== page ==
As I’m writing this Eurovision 2011 is fast approaching, so the presence of “Al di La” rates a special mention. Although Betty Curtis failed to win the 1961 contest for Italy with this stately, sentimental ballad, it became a signature song for Connie Francis. Dated it might be but here, dusted off and polished up by Waks, it gleams afresh, full of yearning and regret for what might have been.

Al di La: Betty Curtis sings at the Eurovision Song Contest in 1961

CD Review – Emma Dean: Dr Dream and the Imaginary Pop-Cabaret

26 Dec

“Sincerely Fearful”: a track from Emma Dean’s new album, Dr Dream and the Imaginary Pop-Cabaret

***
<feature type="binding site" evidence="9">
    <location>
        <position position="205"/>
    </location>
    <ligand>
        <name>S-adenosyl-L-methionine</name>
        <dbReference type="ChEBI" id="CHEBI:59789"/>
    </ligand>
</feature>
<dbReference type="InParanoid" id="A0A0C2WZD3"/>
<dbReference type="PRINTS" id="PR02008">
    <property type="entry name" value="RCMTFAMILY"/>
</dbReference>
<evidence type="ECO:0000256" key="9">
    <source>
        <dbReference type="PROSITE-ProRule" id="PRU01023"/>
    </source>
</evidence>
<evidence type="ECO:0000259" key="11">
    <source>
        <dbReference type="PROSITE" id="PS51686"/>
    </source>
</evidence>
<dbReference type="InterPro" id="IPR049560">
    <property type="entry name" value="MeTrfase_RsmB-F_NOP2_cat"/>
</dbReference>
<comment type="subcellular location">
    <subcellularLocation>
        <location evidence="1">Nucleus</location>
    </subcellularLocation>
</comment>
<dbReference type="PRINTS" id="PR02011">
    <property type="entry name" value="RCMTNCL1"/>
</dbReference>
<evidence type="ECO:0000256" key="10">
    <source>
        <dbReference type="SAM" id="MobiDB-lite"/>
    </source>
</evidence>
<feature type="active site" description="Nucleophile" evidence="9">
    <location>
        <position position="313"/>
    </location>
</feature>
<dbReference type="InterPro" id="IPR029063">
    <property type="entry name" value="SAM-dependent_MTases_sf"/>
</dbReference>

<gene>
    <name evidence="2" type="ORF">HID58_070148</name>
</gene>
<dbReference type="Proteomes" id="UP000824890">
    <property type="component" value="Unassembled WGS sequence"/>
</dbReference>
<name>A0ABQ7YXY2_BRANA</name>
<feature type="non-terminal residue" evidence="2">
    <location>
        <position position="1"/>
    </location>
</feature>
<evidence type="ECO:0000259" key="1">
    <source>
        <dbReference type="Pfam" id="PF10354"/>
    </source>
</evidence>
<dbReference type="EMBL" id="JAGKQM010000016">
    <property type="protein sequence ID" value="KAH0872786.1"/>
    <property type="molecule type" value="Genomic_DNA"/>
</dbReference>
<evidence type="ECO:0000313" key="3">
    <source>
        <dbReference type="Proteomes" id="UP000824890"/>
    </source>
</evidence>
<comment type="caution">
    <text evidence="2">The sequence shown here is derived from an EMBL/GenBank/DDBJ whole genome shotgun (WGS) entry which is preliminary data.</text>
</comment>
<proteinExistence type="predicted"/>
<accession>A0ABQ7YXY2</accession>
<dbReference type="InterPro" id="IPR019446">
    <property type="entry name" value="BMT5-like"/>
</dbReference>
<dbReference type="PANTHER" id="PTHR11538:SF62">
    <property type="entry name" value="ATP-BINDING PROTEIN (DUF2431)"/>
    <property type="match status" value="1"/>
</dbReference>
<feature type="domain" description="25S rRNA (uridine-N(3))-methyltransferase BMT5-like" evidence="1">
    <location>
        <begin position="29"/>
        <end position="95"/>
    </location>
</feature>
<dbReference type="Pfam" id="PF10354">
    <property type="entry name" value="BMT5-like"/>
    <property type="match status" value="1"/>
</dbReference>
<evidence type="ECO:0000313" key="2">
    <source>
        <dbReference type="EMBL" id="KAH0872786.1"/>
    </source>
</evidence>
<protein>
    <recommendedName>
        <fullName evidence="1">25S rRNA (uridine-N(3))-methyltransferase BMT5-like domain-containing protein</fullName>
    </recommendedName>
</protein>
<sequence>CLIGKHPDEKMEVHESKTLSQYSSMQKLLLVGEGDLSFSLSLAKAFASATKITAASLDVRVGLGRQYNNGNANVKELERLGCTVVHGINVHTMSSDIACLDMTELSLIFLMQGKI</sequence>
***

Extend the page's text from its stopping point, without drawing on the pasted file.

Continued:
Dr Dream and the Imaginary Pop-Cabaret: a record with huge ambitions

I know it makes me a failure on so many levels as a gay man but I’ve never really understood the Kylie phenomenon. Those Stock, Aitken and Waterman years were anathema to me. And give or take a couple of genuinely interesting floor fillers since then – and the lady’s occasional flirtations with jazz and Nick Cave – I’ve always found that tiny sliver of a voice totally at odds with her diva status and the outrageous production values of her arena tours. For such a small talent, she’s had a spectacular career. But now that she’s post-40 and has successfully battled breast cancer, she has also earned her ‘show-business survivor’ stripes. So good luck to her, I guess.

Emma Dean is something altogether different: bold, edgy, clearly determined to plough her own creative furrow and to hell with the consequences, and possessed of a raw, outsize talent that will take some steering. And with a new album – Dr Dream and the Imaginary Pop-Cabaret – just out, she is in pole position to be Australia’s next big cultural export.